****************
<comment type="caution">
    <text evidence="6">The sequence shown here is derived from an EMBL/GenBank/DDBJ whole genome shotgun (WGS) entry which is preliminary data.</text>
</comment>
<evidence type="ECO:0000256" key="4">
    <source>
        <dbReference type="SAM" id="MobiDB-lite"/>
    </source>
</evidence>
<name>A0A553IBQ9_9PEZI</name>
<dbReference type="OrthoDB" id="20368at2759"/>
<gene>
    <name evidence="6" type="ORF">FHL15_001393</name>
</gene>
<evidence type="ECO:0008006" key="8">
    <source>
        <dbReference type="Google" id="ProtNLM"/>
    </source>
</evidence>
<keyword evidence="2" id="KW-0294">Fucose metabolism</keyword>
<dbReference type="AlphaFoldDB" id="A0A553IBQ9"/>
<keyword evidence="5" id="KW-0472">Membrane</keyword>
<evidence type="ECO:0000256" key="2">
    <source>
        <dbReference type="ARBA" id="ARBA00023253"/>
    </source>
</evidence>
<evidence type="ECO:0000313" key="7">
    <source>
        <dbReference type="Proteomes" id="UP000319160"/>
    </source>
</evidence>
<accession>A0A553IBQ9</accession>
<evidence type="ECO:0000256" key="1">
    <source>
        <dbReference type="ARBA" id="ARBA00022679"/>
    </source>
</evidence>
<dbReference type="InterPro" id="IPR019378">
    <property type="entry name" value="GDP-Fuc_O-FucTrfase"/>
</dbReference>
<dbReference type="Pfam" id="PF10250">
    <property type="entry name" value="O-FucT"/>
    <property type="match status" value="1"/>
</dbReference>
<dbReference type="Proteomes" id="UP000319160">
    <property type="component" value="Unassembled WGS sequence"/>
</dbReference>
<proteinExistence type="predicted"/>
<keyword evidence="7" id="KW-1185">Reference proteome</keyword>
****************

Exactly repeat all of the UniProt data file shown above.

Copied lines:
<comment type="caution">
    <text evidence="6">The sequence shown here is derived from an EMBL/GenBank/DDBJ whole genome shotgun (WGS) entry which is preliminary data.</text>
</comment>
<evidence type="ECO:0000256" key="4">
    <source>
        <dbReference type="SAM" id="MobiDB-lite"/>
    </source>
</evidence>
<name>A0A553IBQ9_9PEZI</name>
<dbReference type="OrthoDB" id="20368at2759"/>
<gene>
    <name evidence="6" type="ORF">FHL15_001393</name>
</gene>
<evidence type="ECO:0008006" key="8">
    <source>
        <dbReference type="Google" id="ProtNLM"/>
    </source>
</evidence>
<keyword evidence="2" id="KW-0294">Fucose metabolism</keyword>
<dbReference type="AlphaFoldDB" id="A0A553IBQ9"/>
<keyword evidence="5" id="KW-0472">Membrane</keyword>
<evidence type="ECO:0000256" key="2">
    <source>
        <dbReference type="ARBA" id="ARBA00023253"/>
    </source>
</evidence>
<evidence type="ECO:0000313" key="7">
    <source>
        <dbReference type="Proteomes" id="UP000319160"/>
    </source>
</evidence>
<accession>A0A553IBQ9</accession>
<evidence type="ECO:0000256" key="1">
    <source>
        <dbReference type="ARBA" id="ARBA00022679"/>
    </source>
</evidence>
<dbReference type="InterPro" id="IPR019378">
    <property type="entry name" value="GDP-Fuc_O-FucTrfase"/>
</dbReference>
<dbReference type="Pfam" id="PF10250">
    <property type="entry name" value="O-FucT"/>
    <property type="match status" value="1"/>
</dbReference>
<dbReference type="Proteomes" id="UP000319160">
    <property type="component" value="Unassembled WGS sequence"/>
</dbReference>
<proteinExistence type="predicted"/>
<keyword evidence="7" id="KW-1185">Reference proteome</keyword>